World Water Day, an annual event is celebrated on March 22nd. This year the U.N. has set the theme as “Nature For Water” i.e. examining natural and eco-friendly solutions for current water issues. Wondering how you can also be a part of this revolutionary global change?
Here are ten easy and cost-free ways in which you can contribute to saving water at home:
In the garden
Avoid watering your plants between 8 AM to 5 PM. The logic is that the brighter the sun, more the water evaporation and less water absorption by the plant. Like this, you end up watering the plants more often. Water the plants in short intervals or bursts. Don’t give it all at once. The idea is to allow the water to seep in and not leave it floating on the surface to evaporate. To make the water last in the plants for a considerable time, a layer of decaying leaves or compost should be put around the plants.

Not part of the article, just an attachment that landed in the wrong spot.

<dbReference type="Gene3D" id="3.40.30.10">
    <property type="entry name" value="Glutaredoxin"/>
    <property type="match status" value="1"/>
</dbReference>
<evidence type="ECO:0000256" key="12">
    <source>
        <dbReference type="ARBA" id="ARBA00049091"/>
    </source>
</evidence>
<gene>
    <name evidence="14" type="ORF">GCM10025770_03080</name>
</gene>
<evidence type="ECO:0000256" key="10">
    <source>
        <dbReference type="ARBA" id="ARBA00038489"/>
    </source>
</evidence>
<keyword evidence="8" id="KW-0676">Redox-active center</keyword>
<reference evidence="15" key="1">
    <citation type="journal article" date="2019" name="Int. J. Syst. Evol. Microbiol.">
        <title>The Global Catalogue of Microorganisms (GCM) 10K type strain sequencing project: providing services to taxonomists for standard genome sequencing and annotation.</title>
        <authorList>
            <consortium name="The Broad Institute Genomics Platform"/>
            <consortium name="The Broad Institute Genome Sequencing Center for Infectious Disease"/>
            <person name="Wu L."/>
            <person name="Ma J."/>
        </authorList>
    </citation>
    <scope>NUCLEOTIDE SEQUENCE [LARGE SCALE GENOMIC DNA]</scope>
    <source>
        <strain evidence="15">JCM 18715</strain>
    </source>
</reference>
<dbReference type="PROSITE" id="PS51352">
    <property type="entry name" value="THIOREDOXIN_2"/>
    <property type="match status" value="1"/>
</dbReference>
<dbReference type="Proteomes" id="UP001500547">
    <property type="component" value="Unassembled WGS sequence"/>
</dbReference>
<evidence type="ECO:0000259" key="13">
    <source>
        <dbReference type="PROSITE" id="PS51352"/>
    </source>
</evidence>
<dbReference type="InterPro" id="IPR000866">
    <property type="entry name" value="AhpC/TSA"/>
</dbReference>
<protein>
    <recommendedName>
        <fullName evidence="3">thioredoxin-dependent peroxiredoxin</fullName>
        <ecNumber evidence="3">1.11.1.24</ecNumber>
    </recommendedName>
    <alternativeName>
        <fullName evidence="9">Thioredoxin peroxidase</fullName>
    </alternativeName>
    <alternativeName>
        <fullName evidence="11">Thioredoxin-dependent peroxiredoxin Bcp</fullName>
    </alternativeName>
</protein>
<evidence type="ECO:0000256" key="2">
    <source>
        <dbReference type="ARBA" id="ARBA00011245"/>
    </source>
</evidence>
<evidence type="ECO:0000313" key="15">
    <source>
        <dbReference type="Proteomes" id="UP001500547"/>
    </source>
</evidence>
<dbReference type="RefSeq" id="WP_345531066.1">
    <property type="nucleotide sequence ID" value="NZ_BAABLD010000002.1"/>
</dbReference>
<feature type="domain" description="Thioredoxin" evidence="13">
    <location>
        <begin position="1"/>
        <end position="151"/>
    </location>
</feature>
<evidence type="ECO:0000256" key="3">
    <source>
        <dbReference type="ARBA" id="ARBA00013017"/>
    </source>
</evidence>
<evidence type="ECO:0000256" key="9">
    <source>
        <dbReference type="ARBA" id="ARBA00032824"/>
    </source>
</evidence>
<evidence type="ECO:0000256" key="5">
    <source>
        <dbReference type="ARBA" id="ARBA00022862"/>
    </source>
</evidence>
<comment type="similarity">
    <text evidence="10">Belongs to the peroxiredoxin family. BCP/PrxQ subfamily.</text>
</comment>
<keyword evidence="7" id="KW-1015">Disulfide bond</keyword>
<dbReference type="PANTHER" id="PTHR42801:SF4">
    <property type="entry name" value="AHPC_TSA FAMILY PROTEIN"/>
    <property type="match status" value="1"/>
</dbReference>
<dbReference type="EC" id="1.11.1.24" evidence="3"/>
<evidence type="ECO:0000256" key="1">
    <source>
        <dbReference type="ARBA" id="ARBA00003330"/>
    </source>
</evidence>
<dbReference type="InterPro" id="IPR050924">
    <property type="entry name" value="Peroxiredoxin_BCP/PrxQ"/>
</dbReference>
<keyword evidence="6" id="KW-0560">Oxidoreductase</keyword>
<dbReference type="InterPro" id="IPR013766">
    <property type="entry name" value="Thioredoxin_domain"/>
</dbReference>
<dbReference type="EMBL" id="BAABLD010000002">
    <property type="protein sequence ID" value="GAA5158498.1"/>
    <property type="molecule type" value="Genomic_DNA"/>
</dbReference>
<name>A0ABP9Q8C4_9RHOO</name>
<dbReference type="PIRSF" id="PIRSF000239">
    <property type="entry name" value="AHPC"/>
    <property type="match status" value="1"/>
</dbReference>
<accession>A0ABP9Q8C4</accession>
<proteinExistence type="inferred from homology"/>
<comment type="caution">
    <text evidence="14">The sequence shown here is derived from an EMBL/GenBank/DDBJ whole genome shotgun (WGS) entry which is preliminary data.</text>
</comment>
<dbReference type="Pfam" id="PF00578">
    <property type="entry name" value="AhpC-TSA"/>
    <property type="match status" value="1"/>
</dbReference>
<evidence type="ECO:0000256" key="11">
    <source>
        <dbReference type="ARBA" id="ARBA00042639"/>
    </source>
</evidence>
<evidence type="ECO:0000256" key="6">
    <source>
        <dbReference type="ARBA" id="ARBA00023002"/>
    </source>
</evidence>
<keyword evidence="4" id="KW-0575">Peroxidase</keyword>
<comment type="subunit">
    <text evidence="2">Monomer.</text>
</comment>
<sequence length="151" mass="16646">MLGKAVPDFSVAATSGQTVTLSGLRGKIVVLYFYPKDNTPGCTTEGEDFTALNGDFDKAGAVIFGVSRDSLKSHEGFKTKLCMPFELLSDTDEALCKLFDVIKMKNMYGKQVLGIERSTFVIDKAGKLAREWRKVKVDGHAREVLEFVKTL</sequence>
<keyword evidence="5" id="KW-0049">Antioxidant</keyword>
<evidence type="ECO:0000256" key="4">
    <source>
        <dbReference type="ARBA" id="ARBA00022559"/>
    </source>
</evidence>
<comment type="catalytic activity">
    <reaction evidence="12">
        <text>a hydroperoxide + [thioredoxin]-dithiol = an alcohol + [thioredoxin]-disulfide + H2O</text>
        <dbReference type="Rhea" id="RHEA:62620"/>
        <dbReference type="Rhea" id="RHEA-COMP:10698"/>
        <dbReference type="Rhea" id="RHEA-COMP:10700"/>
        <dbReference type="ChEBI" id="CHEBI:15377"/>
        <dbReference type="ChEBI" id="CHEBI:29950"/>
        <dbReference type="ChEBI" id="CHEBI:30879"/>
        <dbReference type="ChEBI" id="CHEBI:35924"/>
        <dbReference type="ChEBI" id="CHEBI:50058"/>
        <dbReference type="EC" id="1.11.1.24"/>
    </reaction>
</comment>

Go for succulents (plants with thick and fleshy leaves) like aloe vera, cactus, bryophyllum (pathar chatt plant), etc. They need very less water. You just have to water them once in 3 to 4 days in summer and once a week or less in winter.
In the kitchen
Regulate your meat intake. A lot of water is used up while washing the meat before cooking.
Wash your fruits and vegetables in a bowl/ pan of water instead of under a running tap. This can save up to 20 liters of water.
Preserve the water used while steaming vegetables, rice, and soaking lentils. The leftover water can be used to water the plants.
In the toilet/ wash area
Repair all dripping or leaking taps of the house immediately. On an average, a single leaky tap can lead to a loss of about 21 to 36 liters of water per day! No wonder every drop counts, literally.
Washing machines and dishwashers are designed to use a stipulated minimum amount of water no matter how less the load might be. Save up to 5 to 10 liters of water by using them only when there is full or ample load to be washed.
You can save 800 liters of water per month. The simple act of turning off the tap while brushing your teeth can achieve this feat.
Every time you pull the flush you use up 6 to 12 liters of water. Don’t use the flush for draining out solid trash like cigarette butts, sanitary napkins, etc.
The earth’s surface may be covered with 70% of water but only 1% of it is accessible and usable. In such a scenario, every drop counts and every step counts. Do adopt these simple steps and do your bit to save water.